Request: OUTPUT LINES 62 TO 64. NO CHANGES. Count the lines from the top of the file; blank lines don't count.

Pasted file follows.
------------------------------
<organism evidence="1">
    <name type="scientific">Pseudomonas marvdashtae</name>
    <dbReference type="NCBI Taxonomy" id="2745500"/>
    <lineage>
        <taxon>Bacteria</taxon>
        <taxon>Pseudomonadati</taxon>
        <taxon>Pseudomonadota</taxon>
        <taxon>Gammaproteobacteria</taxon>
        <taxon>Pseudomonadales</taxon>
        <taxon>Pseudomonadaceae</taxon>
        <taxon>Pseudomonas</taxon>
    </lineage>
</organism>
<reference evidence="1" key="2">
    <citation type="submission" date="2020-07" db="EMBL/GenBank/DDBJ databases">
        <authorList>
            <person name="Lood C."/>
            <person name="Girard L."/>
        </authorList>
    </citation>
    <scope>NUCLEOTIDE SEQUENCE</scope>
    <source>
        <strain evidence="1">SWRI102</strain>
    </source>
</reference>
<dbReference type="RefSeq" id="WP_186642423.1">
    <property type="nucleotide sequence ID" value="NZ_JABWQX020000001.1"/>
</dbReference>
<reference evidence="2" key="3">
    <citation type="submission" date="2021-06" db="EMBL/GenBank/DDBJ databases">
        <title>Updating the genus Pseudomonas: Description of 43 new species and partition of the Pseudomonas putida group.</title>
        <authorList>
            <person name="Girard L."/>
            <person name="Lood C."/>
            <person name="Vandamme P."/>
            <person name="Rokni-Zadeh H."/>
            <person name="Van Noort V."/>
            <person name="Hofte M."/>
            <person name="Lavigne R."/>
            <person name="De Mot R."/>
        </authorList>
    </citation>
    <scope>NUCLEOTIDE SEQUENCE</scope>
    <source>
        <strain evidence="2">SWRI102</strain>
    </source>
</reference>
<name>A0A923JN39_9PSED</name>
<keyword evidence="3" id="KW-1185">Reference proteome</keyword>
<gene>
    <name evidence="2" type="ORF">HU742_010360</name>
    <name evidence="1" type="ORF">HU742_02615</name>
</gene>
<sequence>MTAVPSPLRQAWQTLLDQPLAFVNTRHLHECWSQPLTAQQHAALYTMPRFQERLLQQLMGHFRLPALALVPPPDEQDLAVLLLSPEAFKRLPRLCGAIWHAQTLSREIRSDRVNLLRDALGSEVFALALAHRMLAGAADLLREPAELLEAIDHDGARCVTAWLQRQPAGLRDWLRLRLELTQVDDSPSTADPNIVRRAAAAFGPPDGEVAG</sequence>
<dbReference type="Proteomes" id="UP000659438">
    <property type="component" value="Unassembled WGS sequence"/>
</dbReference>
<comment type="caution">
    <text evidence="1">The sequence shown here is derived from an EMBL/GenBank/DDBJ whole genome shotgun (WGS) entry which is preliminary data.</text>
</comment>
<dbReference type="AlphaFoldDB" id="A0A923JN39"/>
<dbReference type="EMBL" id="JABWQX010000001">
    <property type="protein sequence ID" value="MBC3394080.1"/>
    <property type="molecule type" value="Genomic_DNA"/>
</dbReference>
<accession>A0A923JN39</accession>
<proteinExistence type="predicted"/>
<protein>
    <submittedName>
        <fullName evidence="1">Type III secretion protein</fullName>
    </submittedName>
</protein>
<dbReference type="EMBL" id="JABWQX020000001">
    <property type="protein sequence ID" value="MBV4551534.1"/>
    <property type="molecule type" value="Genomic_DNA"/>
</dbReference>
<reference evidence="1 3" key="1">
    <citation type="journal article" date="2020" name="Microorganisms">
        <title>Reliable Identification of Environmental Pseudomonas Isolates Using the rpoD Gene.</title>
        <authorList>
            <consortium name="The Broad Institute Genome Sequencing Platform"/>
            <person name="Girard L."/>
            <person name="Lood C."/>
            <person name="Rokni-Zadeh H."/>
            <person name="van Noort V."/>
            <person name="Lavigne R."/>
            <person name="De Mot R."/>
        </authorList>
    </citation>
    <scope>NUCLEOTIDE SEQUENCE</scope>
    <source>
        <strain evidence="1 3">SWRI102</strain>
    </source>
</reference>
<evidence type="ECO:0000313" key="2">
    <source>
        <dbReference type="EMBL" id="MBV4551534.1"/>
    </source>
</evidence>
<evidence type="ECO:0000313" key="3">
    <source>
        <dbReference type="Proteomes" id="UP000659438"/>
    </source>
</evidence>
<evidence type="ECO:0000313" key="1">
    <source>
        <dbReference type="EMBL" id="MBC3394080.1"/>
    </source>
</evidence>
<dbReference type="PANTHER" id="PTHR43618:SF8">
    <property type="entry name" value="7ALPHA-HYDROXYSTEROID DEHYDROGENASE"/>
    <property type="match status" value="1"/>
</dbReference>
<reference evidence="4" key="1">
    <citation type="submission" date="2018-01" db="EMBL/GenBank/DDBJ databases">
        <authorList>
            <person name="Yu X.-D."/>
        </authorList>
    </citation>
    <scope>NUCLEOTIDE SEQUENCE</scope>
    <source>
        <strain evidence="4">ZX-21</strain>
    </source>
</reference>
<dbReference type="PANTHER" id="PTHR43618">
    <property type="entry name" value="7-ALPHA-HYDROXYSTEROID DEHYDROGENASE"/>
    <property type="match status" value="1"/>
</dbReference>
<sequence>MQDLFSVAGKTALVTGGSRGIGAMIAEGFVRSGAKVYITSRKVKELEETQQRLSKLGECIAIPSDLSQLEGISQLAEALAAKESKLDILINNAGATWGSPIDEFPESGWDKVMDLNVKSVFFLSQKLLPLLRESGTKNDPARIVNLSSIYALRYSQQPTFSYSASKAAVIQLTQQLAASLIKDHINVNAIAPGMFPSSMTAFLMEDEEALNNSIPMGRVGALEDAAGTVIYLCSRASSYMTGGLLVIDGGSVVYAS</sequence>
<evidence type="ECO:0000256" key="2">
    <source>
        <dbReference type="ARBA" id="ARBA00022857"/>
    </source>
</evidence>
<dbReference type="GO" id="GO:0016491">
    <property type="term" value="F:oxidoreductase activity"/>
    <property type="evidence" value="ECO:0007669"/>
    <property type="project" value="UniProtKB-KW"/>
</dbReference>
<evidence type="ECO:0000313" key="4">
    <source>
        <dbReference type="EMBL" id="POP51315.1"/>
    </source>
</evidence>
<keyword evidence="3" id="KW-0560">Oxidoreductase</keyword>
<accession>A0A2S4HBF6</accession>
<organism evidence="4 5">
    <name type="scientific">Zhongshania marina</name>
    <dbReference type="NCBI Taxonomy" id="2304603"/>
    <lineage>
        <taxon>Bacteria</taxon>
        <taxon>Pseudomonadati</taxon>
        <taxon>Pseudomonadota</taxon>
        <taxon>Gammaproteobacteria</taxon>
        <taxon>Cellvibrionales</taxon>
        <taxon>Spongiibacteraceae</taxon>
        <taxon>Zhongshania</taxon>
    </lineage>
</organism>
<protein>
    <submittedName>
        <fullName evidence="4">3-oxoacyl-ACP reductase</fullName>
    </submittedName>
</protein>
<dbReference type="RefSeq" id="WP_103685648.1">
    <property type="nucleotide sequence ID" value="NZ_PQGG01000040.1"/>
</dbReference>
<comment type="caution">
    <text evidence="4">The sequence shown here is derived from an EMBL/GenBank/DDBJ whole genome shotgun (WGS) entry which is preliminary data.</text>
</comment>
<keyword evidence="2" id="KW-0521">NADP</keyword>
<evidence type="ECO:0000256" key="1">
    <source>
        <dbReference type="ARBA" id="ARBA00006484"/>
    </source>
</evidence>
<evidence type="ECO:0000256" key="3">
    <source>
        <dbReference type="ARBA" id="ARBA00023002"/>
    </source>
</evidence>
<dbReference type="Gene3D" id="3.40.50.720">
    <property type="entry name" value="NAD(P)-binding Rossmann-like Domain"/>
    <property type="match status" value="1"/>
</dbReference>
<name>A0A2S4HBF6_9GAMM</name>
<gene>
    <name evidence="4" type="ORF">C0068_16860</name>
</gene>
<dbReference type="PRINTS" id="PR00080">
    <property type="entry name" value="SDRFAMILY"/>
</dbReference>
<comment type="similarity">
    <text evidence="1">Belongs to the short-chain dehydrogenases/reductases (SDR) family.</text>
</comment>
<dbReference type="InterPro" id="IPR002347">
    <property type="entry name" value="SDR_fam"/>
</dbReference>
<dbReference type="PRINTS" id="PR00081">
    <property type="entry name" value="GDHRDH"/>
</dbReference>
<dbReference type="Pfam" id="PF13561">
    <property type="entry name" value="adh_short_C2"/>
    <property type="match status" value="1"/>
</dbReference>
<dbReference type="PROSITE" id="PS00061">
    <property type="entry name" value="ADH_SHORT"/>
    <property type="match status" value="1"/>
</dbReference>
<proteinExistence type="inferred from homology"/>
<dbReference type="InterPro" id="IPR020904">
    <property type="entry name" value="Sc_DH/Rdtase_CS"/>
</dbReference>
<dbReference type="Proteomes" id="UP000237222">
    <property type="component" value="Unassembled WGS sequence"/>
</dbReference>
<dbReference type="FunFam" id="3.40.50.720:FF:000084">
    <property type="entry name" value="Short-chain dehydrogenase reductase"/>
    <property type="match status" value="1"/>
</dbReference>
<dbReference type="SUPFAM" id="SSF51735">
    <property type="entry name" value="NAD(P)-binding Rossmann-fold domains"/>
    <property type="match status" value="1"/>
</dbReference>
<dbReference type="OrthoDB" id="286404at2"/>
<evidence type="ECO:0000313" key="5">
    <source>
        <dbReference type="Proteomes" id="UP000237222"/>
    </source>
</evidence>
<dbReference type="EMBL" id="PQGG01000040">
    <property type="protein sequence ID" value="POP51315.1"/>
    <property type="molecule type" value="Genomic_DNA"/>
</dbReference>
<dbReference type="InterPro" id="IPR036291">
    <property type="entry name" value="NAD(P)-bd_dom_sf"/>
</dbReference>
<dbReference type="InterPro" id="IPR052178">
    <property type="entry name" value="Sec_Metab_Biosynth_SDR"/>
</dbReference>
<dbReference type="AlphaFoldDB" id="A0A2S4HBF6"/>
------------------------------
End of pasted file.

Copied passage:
<dbReference type="EMBL" id="JABWQX010000001">
    <property type="protein sequence ID" value="MBC3394080.1"/>
    <property type="molecule type" value="Genomic_DNA"/>